Wax on produce

Why there may be wax on your produce.

Wax on produce

Fresh fruits and vegetables contain over 75 percent water. Constant loss of this water starts as soon as it is picked and eventually leads to shriveling, poor texture and poor quality.

To protect against excessive moisture loss, many fruits and vegetables, especially in warm climates have natural wax coatings to help them control loss of water. After harvest, but before the produce is packed and sent to the supermarket, produce may be washed. Whether the produce is washed or not, food processors may add a thin layer of man-made edible wax.

In the United States, waxes have been used on fruits and vegetables since the 1920’s. The United States Food and Drug Administration has the legal responsibility for determining the safe use of food and color additives.

Some produce that may have wax applied includes avocados, oranges, melons, turnips, bell peppers, apples, lemons, limes, peaches, pineapple, parsnips, squash, passion fruit, cucumbers, sweet potatoes, pumpkins, eggplant, grapefruit, tomatoes and cantaloupes.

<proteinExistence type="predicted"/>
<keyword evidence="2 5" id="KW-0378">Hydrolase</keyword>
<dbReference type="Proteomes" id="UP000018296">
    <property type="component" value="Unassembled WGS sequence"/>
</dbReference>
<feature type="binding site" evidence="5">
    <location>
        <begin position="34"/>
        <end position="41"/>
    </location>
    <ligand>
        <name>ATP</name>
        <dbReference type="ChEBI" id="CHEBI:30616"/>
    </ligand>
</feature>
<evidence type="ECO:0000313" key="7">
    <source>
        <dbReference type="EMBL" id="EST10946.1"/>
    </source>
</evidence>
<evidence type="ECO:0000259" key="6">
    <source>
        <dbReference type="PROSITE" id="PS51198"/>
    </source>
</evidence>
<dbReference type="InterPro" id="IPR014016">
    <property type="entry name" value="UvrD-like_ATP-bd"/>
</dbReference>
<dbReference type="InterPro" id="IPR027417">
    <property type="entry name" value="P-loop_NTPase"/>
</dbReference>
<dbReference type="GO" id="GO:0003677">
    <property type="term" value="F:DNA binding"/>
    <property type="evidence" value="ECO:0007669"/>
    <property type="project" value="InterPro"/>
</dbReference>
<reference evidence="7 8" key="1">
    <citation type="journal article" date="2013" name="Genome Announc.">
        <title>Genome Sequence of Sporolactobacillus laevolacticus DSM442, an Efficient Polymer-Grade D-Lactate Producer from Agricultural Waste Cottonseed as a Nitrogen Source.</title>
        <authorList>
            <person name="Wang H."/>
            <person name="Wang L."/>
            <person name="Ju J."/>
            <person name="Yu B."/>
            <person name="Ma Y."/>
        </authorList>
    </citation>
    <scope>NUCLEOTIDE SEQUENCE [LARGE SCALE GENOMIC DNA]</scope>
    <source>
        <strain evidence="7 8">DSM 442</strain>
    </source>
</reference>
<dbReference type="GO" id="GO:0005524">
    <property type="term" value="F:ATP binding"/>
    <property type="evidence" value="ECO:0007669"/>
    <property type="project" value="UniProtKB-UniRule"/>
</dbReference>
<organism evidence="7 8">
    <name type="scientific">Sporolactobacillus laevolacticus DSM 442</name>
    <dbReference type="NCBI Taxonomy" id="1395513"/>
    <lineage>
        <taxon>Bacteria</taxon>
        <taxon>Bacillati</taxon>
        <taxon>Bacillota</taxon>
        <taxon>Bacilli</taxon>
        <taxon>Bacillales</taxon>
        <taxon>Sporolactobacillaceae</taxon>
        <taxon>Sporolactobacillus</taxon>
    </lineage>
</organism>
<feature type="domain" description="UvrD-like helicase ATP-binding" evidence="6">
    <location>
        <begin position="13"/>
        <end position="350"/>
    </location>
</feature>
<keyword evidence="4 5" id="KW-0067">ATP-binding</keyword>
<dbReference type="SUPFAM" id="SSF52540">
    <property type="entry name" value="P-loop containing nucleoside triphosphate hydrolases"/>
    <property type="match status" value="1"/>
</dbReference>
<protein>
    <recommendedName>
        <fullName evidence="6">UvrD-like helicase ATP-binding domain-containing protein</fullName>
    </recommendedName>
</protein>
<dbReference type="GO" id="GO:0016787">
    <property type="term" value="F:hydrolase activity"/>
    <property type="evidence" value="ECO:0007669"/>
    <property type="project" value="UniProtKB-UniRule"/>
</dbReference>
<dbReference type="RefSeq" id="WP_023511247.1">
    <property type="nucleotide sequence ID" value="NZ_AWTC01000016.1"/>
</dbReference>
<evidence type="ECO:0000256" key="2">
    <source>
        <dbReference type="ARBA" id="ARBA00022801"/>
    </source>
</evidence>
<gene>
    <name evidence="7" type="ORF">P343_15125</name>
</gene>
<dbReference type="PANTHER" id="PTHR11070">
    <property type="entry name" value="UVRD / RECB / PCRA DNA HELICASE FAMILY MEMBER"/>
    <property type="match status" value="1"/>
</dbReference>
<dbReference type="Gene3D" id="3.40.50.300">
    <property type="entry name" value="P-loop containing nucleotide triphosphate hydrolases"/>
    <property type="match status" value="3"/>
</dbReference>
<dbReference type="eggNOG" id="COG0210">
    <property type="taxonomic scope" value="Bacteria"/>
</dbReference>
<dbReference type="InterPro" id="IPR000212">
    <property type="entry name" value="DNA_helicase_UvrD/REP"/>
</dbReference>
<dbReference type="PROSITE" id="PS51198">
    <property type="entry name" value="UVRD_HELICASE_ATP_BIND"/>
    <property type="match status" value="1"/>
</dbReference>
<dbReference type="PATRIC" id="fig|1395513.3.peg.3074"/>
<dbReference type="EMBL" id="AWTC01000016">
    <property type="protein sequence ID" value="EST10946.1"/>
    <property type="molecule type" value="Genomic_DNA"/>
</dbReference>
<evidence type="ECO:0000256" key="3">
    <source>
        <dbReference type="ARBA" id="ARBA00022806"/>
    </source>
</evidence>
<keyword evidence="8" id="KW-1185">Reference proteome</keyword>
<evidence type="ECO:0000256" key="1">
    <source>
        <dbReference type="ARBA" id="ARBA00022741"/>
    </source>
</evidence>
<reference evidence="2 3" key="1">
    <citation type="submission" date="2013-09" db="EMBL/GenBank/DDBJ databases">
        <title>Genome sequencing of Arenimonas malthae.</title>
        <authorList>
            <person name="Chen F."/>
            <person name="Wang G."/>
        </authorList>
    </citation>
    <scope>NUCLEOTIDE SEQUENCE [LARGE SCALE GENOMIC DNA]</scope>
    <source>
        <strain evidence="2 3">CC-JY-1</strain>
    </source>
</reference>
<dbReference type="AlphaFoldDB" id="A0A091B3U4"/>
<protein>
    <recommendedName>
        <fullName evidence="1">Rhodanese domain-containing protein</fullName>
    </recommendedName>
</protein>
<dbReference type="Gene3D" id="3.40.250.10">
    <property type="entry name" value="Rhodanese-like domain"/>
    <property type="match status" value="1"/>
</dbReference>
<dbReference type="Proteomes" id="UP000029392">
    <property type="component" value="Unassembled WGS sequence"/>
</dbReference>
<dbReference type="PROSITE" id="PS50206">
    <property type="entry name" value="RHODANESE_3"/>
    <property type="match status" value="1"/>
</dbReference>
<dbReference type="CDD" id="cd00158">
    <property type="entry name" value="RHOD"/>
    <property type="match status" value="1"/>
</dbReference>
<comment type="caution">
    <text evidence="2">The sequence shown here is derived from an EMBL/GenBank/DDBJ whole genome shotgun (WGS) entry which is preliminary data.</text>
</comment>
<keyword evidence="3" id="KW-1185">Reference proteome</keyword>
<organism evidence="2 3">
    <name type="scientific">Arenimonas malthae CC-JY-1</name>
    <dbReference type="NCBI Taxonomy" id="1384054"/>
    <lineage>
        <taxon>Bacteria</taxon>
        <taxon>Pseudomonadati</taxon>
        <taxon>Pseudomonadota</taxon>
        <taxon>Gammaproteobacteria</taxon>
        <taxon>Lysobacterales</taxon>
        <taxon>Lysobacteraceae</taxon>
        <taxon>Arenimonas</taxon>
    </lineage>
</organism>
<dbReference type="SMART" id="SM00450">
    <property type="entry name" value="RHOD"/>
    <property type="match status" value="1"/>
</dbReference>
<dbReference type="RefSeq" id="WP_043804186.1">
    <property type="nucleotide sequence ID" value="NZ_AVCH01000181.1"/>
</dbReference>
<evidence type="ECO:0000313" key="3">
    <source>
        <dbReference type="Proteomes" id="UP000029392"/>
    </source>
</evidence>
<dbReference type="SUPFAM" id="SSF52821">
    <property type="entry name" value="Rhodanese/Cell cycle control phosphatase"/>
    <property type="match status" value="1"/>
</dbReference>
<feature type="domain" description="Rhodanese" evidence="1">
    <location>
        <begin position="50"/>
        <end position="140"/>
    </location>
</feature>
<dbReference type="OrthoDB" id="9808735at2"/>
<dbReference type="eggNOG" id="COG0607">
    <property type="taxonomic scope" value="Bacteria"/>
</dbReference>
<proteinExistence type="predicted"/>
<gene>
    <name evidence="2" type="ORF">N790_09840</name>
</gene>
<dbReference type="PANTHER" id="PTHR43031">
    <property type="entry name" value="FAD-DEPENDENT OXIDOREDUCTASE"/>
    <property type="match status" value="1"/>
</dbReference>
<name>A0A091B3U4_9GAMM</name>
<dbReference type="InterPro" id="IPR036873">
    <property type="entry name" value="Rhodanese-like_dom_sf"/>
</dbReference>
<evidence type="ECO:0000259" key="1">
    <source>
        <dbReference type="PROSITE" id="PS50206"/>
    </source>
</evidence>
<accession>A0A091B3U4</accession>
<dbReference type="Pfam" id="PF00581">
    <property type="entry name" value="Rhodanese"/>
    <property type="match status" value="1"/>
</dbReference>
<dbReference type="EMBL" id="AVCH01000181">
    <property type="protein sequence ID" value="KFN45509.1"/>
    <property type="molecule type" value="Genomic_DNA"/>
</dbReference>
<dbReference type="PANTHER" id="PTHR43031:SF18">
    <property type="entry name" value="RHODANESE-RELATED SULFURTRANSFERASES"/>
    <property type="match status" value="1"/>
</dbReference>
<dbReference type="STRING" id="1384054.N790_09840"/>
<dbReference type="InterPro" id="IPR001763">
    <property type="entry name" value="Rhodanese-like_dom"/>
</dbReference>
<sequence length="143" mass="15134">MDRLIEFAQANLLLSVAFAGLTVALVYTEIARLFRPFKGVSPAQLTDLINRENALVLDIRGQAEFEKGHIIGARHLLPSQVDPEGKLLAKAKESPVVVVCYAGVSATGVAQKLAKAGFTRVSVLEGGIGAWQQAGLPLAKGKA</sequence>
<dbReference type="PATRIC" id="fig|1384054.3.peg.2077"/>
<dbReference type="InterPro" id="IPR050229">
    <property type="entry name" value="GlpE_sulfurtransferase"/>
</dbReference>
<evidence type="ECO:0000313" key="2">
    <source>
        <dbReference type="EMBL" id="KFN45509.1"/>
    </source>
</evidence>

Waxes help to:

  • Retain moisture in fruits and vegetables from the farm to the market
  • Retain moisture while in stores and restaurants
  • Retain moisture while in our homes
  • Stop mold growth
  • Protect produce from bruising, shriveling and prevent other physical damage and disease
  • Enhance appearance of the produce

The edible waxes are used only in tiny amounts to provide a microscopic coating that surrounds the fruit or vegetable. Wax coatings used on fruits and vegetables must meet the United States Food and Drug Administration food additive regulations for safety. Produce shippers and supermarkets in the U.S. are required by federal law to label fresh fruits and vegetables that have been waxed so you will know if the produce you buy is coated. Watch for signs that say, “Coated with food grade vegetable, petroleum, beeswax or shellac based wax or resin, to maintain freshness.”

Michigan State University Extension advises that all produce, with or without wax, be rinsed well with lukewarm water before eating. For hard-skinned fruits or vegetables, it is recommended that they are scrubbed with lukewarm water. After rinsing well, use a paper towel to dry the produce. Now it is ready to be eaten, cut up or cooked.

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